Against Death Penalty

The issue of the hanging of Yakub Memon, convicted for his role in the Mumbai serial blasts in 1993, has again brought to the fore the question of the death penalty. The debate on whether the death penalty serves, or runs contrary to, the purpose the law has been instituted for is now old. Many countries in the world have abolished capital punishment to demonstrate the evolution of law. In the Indian context, where the incompetence of the police, investigative and judicial authorities is part of the criminal justice system, there is always a question mark on whether guilt has been proved beyond reasonable doubt or whether a scapegoat has been made to just close a case. And, therefore even more a case for doing away with capital punishment.

There is also the fact that rank political calculations often determine who is to be hanged and when – the case of Afzal Guru being a stark reminder. Even with Memon, given the fact that others on death row – like Devinder Pal Singh Bhullar or Balwant Singh Rajoana (convicted for attacks on a Congress leader and a former CM of Punjab, respectively) – are allegedly not being hanged due to opposition from Punjab-based parties, the question has already been raised whether communalist considerations are at play in deciding which lives are to be snuffed out.

Given that, would it not make sense for a sustained debate on the death penalty in India, leading to its eventual abolishment? Were one to take the logic of the Indian state itself, for a moment, would it not make sense to avoid inflaming passions such hangings can arouse in various parts and among various communities?

Apart from that, globally, the arguments against capital punishment have ranged from even the economic – studies have been conducted, in the US for example, on whether it is more economical to execute death row prisoners than keep them in prison for life – to the more sensible questions of the ethics of law. The law is not immutable, something ahistorical. It evolves, its interpretations are subjected to examination in every age and era. And, in this age, leaving aside (if one can) the general mayhem and murder that suffuses our lives, there is still room for arguing that by killing an individual by law, a state, and the law it represents, is guilty of the same crime for which it hands out the punishment.

One Response to "Against Death Penalty"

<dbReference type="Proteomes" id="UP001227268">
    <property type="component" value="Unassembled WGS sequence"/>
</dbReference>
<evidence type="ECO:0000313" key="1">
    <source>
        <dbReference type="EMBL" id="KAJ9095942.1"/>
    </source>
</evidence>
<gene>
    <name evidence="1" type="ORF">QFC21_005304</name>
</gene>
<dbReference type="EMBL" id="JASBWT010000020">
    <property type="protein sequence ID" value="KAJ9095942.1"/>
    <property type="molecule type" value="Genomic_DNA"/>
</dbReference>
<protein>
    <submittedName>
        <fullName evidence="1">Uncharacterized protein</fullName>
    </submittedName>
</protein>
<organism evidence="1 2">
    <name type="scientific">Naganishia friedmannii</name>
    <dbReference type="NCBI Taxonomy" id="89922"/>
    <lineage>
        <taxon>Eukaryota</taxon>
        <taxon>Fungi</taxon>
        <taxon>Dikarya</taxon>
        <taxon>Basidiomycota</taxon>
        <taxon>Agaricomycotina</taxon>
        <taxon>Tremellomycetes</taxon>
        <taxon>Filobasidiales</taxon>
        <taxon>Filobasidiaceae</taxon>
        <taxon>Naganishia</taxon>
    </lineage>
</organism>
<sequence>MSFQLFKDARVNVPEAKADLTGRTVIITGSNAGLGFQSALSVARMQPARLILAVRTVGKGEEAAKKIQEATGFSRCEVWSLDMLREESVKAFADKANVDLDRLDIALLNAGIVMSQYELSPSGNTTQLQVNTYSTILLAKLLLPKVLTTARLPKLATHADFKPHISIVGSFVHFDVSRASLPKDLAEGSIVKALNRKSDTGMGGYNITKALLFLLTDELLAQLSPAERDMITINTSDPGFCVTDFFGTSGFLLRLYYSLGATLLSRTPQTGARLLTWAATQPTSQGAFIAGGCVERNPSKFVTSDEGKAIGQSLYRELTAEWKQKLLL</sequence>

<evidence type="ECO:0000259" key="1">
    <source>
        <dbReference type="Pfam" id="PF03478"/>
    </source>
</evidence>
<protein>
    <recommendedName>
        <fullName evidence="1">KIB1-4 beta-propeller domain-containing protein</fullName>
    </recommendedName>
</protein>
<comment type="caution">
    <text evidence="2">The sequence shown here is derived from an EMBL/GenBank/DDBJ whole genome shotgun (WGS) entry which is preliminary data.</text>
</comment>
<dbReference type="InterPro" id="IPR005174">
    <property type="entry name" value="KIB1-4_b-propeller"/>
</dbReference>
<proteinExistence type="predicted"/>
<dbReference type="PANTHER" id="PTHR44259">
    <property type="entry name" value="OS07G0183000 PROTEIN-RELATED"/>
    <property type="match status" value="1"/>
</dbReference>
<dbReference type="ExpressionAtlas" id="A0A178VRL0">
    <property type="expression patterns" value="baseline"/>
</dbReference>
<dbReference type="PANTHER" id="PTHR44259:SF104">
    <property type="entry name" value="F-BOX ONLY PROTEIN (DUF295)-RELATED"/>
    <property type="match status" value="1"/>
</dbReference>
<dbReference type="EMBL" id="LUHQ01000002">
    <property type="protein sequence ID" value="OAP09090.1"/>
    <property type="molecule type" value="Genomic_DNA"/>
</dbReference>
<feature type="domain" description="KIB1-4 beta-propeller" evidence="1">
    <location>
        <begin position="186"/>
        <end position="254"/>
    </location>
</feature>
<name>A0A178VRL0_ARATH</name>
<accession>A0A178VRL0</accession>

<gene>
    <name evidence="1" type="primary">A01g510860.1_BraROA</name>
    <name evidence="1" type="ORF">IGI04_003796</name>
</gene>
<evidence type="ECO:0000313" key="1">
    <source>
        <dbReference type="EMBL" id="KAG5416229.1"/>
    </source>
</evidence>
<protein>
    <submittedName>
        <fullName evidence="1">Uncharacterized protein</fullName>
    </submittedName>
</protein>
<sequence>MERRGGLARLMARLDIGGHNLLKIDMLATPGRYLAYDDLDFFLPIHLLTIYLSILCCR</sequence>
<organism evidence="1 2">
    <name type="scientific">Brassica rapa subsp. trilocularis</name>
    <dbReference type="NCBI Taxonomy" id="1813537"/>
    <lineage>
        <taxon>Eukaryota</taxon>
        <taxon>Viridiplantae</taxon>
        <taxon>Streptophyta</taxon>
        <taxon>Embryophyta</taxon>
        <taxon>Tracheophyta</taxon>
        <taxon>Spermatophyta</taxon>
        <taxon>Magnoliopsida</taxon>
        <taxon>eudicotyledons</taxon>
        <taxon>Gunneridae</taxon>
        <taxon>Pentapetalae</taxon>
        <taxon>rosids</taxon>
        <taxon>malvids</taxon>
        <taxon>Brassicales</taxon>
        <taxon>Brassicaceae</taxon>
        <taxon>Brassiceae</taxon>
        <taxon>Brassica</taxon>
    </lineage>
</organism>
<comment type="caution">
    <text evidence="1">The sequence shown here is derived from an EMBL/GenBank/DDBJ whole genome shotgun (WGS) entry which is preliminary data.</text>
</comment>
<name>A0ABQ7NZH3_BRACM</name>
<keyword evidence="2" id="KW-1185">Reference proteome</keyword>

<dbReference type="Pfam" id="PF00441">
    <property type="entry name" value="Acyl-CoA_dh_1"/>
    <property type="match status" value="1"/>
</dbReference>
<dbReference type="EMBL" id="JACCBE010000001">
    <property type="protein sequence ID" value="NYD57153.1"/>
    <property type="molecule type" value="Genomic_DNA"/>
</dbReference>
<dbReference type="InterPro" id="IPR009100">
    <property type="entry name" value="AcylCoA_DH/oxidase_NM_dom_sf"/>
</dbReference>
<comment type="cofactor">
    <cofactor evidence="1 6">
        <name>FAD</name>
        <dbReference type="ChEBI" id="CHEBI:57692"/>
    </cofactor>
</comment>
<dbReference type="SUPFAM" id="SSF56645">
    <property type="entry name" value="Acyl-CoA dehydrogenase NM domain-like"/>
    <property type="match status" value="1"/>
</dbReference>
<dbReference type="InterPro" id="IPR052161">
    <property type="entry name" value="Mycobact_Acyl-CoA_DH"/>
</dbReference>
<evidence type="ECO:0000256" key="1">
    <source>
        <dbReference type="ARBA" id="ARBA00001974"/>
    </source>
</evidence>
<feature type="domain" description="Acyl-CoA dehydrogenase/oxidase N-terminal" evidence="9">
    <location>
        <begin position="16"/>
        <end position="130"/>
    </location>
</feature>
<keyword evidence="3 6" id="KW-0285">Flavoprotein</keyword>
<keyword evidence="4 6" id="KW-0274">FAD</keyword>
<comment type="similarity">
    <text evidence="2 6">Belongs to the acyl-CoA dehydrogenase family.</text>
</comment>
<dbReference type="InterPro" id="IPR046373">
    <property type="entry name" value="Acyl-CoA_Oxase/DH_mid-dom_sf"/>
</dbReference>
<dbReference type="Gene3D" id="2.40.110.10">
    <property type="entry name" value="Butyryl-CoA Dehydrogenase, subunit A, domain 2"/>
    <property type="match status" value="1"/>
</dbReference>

1. Dr Arshad   July 25, 2015 at 8:32 pm

    It is unfortunate that the real culprits of the Mumbai Bomb blasts are still at large. If true (as mentioned in your news paper and also maintained by Mr Raman a member of an Intelligence Bureau), Yakub’s surrender was voluntary, he should be spared from taking to the gallows. It is true that the Indian Muslims confine themselves talking these issues within the four walls of their homes baring few exceptions. They do it in order to restore the social fabric of a plural society like India and sometime to escape from the hostile radical elements. Some refrain from talking openly as they perceive it counter productive for the community in particular and for the society at large. However, we need to understand why a number of our fellow Indians celebrate the brutalities committed by Israel against the innocent Palestinian women and children. We also need need to understand why there is so much euphoria to celebrate the hanging of Yakub, and at the same place there are people to openly defend the killer of Mahatama Gandhi. Why is it that the 1993 Mumbai bomb blast haunts our minds so terribly and we tend to forget the pogrom of 1984 so easily? Why is it that the alleged culprits of Malegaon bomb blast, the Mecca Masjid balst etc are revered so much that it may bring them political fortunes in future. It needs to be noted that the judiciary in India is unbiased, however, the agencies conducting the investigations and involved in this lengthy process may not be so. In order to develop India into a vibrant functioning democracy in the real sense of the term we need to be honest and deter from all forms of hypocrisy. Being silent does not mean that people do not understand the truth. At times they may act politically correct.